ALL POSTERS FROM OUR COLLECTION ARE DIGITIZED AND CAN BE ACCESSED AT THE LIBRARY WEBSITE http://content.library.ccsu.edu/
CURATORS: Kinga Wlodarska, Assistant Professor Graphic/Information Design, CCSU • Ewa Wolynska, Special Collections Librarian, CCSU
FOR ADDITIONAL INFORMATION PLEASE CONTACT SPECIAL COLLECTIONS DEPARTMENT AT: 860 832-2085 and 860 832-2086 OR EMAIL email@example.com
The exhibit is on display in the Elihu Burritt Library, 2nd floor
Please come and enjoy the new exhibit in celebration of The Year of Italian Culture in the US.
Items in the exhibit, which include posters, musical scores, records, photos, magazine covers, books, stamps, etc., are from the private collection of Dr. Gilbert L. Gigliotti.
“[Harry James] wanted me to call myself Frankie Satin! Can you imagine? Is that a name or is that a name? Now playing in the lounge, ladies and gentlemen, the one an’ only Frankie Satin…if I’d’ve done that, I’d be working cruise ships today. Besides one fake name in the family was enough.” – Frank Sinatra, as quoted by Pete Hamill, Why Sinatra Matters (p. 71)
(Frank’s father, Martin, had been a boxer, and bar owner, in Hoboken under the name of Marty O’Brien.)
The Burritt Library celebrates The Year of Italian Culture in the United States
The Elihu Burritt Library in cooperation with The Italian Resource Center
Invites you to a lecture and an exhibit
Friday, April 19, 2013 at 7:00 PM 2nd floor of the Burritt Library
Central Connecticut State University, New Britain
What Ever Happened to Sunday Dinner and Other Stories by Edward A. Iannuccilli
Dr. Iannuccilli is the author of the bestselling book: Growing up Italian, Grandfather’s Fig Tree and Other Stories and now his second book, What Ever Happened to Sunday Dinner and Other Stories. He is a former Chairman of the Board at Rhode Island Hospital, he is a Clinical Professor Emeritus at The Warren Alpert Medical School at Brown University. Dr. Iannuccilli is a graduate of Providence College and Albany Medical College.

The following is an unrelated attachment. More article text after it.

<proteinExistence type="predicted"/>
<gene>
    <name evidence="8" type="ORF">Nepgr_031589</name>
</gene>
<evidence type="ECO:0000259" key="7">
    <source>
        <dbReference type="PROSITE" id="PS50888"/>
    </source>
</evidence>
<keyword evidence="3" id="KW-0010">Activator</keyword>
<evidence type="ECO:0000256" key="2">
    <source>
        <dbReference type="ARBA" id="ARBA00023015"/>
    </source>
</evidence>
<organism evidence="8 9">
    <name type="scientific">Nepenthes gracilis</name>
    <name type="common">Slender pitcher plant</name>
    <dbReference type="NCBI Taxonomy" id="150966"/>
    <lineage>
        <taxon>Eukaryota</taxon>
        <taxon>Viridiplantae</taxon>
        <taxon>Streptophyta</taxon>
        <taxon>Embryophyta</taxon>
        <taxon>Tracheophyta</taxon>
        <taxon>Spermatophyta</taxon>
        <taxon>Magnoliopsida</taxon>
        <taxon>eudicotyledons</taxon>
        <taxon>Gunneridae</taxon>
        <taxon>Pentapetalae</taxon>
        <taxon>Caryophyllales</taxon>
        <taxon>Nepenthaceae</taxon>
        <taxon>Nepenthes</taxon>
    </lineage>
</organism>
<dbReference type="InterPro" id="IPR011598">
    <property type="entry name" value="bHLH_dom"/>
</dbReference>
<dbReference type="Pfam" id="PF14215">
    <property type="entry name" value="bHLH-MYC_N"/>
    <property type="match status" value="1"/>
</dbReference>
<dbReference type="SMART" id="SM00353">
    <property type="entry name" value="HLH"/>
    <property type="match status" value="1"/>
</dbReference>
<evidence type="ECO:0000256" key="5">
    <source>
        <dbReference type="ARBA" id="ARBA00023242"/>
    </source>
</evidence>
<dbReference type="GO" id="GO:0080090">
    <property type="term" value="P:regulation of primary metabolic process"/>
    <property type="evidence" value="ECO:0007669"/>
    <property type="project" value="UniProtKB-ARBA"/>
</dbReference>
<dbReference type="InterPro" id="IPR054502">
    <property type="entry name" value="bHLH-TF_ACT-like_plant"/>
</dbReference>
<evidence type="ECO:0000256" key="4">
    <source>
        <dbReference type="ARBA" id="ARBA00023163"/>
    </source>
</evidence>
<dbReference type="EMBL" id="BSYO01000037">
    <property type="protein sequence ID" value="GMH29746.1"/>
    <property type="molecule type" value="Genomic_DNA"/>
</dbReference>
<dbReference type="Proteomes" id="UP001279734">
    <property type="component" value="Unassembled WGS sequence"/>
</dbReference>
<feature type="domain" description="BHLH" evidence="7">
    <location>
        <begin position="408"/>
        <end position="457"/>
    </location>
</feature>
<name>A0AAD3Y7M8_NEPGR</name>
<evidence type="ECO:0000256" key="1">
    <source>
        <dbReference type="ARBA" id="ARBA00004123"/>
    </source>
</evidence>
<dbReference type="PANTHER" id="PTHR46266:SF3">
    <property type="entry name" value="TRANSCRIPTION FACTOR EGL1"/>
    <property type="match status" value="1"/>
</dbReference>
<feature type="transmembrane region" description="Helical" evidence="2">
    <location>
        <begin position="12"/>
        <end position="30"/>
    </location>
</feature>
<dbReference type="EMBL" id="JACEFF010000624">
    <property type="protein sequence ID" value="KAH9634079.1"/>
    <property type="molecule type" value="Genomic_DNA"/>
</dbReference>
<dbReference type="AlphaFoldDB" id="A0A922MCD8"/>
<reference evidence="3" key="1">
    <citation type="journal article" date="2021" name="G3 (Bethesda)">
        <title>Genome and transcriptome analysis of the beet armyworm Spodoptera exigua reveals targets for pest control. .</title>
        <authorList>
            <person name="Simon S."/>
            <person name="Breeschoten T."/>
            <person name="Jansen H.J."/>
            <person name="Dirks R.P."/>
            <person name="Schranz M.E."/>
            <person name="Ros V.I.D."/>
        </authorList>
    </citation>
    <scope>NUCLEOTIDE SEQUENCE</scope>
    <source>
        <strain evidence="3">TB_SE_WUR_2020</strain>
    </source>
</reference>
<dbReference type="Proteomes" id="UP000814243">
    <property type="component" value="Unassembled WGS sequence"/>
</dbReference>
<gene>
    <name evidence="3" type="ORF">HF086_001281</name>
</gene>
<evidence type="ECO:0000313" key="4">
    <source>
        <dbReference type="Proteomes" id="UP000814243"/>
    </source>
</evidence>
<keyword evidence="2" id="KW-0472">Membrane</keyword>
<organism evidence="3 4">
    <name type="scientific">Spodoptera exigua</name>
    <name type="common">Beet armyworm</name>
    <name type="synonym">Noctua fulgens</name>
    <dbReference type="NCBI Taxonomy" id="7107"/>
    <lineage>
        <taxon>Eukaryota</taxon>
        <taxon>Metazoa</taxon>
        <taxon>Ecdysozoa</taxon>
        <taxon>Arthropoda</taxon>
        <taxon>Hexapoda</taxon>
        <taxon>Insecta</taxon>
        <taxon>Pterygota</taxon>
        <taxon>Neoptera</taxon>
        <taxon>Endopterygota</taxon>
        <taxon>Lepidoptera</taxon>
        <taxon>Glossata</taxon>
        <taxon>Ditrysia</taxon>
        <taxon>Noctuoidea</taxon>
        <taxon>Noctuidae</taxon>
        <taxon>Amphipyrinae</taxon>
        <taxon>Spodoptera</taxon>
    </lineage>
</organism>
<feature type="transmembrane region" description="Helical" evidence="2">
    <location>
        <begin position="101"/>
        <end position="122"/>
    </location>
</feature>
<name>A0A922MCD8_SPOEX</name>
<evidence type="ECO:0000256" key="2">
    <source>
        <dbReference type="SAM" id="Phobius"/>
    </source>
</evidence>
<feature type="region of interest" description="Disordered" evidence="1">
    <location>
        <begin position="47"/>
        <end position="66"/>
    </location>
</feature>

The event will also feature an exhibit of rare publications related to Italian history and culture from the library’s Special Collections and from the Italian Resource Center.
The lecture is free and the public is cordially invited.
For directions to campus and parking information go to: http://www.ccsu.edu/visit
For more information please contact Special Collections at 860 832-2085 or 860 832-2086
The Elihu Burritt library at Central Connecticut State University in New Britain is a repository of the film festival records. To celebrate the 25th season of the festival, items from the collection will be on display in the Burritt library from May 7 until June 10, 2012. The exhibit will illustrate the history of the film festival with vibrant posters, programs, flyers, advertisements, and film covers. Some of the items from the collection are already digitized and can be viewed at: http://content.library.ccsu.edu/
The Gay & Lesbian Film Festival began in Hartford as a project of the cultural organization Alternatives. It was founded in 1988 to promote, encourage and provide a forum for lesbian and gay talent. The Hartford Lesbian and Gay Film Festival evolved into the Connecticut Gay & Lesbian Film Festival.
In 2007, when the festival celebrated its 20th year, the name of the organization was changed to Out Film CT to reflect its primary focus on film events. This year’s festival will take place at Cinestudio, Trinity College, Hartford, CT, from June 1 until June 9, and the full program can be accessed at: www.outfilmct.org.
The exhibit can be viewed during library opening hours and an opening reception is planned for Wednesday, May 16, 2012 at 6PM in the Elihu Burritt library, CCSU.
For more information about the exhibit please contact Special Collections at 860 832-2085.
The exhibit features the work of CCSU art students in Adam Niklewicz’s Illustration 1 class. Students captured a range of complex issues including sustainability, contemporary farming, healthy foods, and the greedy, unsustainable practices of corporations. Please visit the library to see whose side the students take. The art work and books from the library’s collection related to the subject will be on display until April 15.
Valentine’s Day is coming and all forms of love are celebrated everywhere.The “shocking”, “tormented”, “strange”, “wild”, “sinful”kind of love screams from vivid covers of the early lesbian and gay pulp fiction publications now on display at the Elihu Burritt Library at CCSU. Some 150 exquisite examples of this interesting genre from the university’s GLBTQ Archival Collections will be on display through March 15th 2012.
The exhibit is located on the second floor of the library and can be viewed during the library opening hours.
For more information please contact Special Collections and Archives at 860 832-2086 and 860 832-2085